Chapter 27 : Comparative Genomics of Stress Response Systems in Bacteria

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This chapter describes the approaches and results of comparative genomic analysis of with an emphasis on stress response systems and their impact on contemporary models of extreme ionizing radiation (IR) resistance. Clusters of orthologous genes (COGs) are the most useful framework for comparative genomics. Researchers assigned the proteins of to tdCOGs, which has reinforced the view of the proliferation of genes involved in stress response pathways. Gene expression in recovering from high-dose irradiation has been investigated using whole genome microarrays, which identified hundreds of genes that were upregulated during recovery. The radiation/desiccation response (RDR) regulon is dominated by DNA repair genes, including the recombinational repair proteins RecA and RecQ, the mismatch repair proteins MutS and MutL, and the UvrB and UvrC proteins, which are involved in nucleotide excision repair. The prospect of comparative genomics helping researchers resolve the seemingly paradoxical mechanism of extreme IR resistance in is good. Based on historical and contemporary research, it now seems evident that the extreme IR resistance phenotype of stems from a subtle regulatory interplay between diverse but widespread systems including Mn homeostasis, metabolite regulation, respiratory control, macromolecular degradation, and other oxidative stress response pathways.

Citation: Makarova K, Daly M. 2011. Comparative Genomics of Stress Response Systems in Bacteria, p 445-457. In Storz G, Hengge R (ed), Bacterial Stress Responses, Second Edition. ASM Press, Washington, DC. doi: 10.1128/9781555816841.ch27

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Nucleotide Excision Repair
Transmission Electron Microscopy
Reactive Oxygen Species
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Image of Figure 1.
Figure 1.

Model of ionizing radiation-driven manganese and iron redox cycling. Water is the most abundant chemical found in living cells and the primary ROS known to arise during the radiolysis of HO are hydroxyl radicals (HO → HO+ H [proton] + e [hydrated electron]) (Daly, ; von Sonntag, ); hydrogen peroxide (2 HO HO) (Daly, ; von Sonntag, ); and superoxide anions (O + e O ) (Daly, ; von Sonntag, ). Immediate cellular damage during exposure to IR is typically attributed to HO. Whereas HO radicals are extremely reactive and short-lived, O and HO are relatively inert and long-lived (Daly, ; von Sonntag, ); this, however, does not imply that HO will display greater toxicity. For ROS, high reactivity without specificity is distributed uniformly across cell targets; low reactivity with high specificity is focused on particular cellular targets (Omar et al., ). A secondary source of HO in cells during irradiation is the Fenton reaction, which is one of the most powerful oxidizing reactions known and involves the catalytic decomposition of HO by ferrous ions (HO + Fe(II) Fe(III) + OH+ HO); the analogous reaction with Mn(II) does not occur (Daly et al., ). The most consequential damage by O and HO in cells is to proteins which contain exposed iron-sulfur or haem groups (Imlay, ), to proteins which contain cysteine residues (Omar et al., ; Yan, ), and to proteins containing cationbinding sites where an iron-catalyzed site-specific oxidation occurs (Stadtman and Levine, ). It follows that the survival of irradiated enzymes and their hosts rests on preventing both nonspecific (HO) and site-specific (O and HO) forms of ROS damage. Under IR, Fe(II, III) redox cycling is predicted to generate HO and O , whereas Mn(II, III) redox cycling is predicted to favor O scavenging without HO production. Thus, manganese complexes are predicted to prevent the proliferation of iron-dependent ROS and protect diverse cellular functions (Daly, ; Daly et al., ; Daly et al., ).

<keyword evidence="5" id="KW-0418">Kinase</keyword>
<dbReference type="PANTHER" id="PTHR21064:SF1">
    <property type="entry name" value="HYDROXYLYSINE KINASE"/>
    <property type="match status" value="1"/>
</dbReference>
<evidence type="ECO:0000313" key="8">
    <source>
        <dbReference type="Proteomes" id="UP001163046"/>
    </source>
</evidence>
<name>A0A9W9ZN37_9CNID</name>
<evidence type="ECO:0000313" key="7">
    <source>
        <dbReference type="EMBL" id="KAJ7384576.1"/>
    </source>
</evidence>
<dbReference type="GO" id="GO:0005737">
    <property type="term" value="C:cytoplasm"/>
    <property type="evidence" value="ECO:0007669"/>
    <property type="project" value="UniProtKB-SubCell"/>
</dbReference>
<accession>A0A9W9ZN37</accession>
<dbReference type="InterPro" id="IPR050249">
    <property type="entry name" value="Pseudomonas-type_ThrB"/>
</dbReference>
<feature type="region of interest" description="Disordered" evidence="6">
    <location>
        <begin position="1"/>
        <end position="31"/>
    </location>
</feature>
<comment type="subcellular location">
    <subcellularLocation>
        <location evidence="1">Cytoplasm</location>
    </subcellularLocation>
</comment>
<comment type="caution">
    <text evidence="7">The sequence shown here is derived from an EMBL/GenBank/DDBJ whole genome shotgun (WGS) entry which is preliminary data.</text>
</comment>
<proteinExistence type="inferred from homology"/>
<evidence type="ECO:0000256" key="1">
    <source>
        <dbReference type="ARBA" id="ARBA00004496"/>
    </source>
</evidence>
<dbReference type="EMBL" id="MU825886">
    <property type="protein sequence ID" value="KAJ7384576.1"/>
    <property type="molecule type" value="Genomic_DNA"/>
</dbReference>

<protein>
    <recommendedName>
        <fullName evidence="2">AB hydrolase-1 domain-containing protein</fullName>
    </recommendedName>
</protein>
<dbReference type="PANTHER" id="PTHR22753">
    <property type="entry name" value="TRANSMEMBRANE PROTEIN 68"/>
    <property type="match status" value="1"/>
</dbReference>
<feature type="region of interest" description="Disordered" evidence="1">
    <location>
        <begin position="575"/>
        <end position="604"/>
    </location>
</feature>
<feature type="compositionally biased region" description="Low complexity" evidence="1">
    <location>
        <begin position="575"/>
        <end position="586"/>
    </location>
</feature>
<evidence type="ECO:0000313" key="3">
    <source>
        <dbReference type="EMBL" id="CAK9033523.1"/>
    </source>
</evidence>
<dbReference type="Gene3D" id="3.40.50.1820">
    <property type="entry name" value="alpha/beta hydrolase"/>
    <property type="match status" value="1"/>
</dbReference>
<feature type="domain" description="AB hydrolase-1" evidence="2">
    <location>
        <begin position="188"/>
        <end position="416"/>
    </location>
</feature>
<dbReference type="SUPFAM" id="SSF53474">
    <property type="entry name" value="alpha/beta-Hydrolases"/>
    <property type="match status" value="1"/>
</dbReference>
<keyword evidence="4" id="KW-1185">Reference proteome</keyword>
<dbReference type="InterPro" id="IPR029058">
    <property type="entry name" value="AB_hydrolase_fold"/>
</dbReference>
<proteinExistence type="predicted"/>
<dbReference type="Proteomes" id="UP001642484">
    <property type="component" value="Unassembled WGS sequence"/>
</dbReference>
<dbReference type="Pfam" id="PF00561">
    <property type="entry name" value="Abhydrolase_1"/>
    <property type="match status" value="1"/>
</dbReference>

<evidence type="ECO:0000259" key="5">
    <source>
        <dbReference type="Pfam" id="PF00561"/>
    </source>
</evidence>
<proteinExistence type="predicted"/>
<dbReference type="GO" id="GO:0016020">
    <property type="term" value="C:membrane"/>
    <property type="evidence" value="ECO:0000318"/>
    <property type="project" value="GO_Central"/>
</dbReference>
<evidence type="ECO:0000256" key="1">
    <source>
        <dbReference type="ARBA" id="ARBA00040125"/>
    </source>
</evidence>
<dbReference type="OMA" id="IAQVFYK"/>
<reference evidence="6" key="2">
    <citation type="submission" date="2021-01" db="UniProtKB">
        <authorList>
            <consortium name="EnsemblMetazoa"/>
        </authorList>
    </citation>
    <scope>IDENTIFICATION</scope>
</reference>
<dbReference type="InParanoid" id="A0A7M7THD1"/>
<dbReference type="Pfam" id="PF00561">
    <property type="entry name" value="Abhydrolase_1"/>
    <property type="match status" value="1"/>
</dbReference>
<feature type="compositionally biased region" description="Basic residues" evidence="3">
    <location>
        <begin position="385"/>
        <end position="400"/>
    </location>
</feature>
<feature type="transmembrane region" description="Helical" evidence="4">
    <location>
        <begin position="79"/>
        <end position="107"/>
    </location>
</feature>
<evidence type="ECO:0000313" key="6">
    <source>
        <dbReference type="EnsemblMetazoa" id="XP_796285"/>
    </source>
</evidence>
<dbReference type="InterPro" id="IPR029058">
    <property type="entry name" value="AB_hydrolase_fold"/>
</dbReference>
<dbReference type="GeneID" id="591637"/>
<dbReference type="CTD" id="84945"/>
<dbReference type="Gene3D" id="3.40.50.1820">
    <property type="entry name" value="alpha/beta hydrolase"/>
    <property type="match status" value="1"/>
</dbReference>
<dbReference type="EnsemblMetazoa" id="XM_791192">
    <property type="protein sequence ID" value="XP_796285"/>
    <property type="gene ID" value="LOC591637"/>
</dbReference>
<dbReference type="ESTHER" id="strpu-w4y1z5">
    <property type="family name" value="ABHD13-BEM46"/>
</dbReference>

Citation: Makarova K, Daly M. 2011. Comparative Genomics of Stress Response Systems in Bacteria, p 445-457. In Storz G, Hengge R (ed), Bacterial Stress Responses, Second Edition. ASM Press, Washington, DC. doi: 10.1128/9781555816841.ch27
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Table 1.

Protein family expansions specific for the lineage

Citation: Makarova K, Daly M. 2011. Comparative Genomics of Stress Response Systems in Bacteria, p 445-457. In Storz G, Hengge R (ed), Bacterial Stress Responses, Second Edition. ASM Press, Washington, DC. doi: 10.1128/9781555816841.ch27
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Table 2.

Protein family expansions specific for the lineage

Citation: Makarova K, Daly M. 2011. Comparative Genomics of Stress Response Systems in Bacteria, p 445-457. In Storz G, Hengge R (ed), Bacterial Stress Responses, Second Edition. ASM Press, Washington, DC. doi: 10.1128/9781555816841.ch27
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Table 3.

Selected D. radiodurans genesimplicatedinradiationresistance

Citation: Makarova K, Daly M. 2011. Comparative Genomics of Stress Response Systems in Bacteria, p 445-457. In Storz G, Hengge R (ed), Bacterial Stress Responses, Second Edition. ASM Press, Washington, DC. doi: 10.1128/9781555816841.ch27

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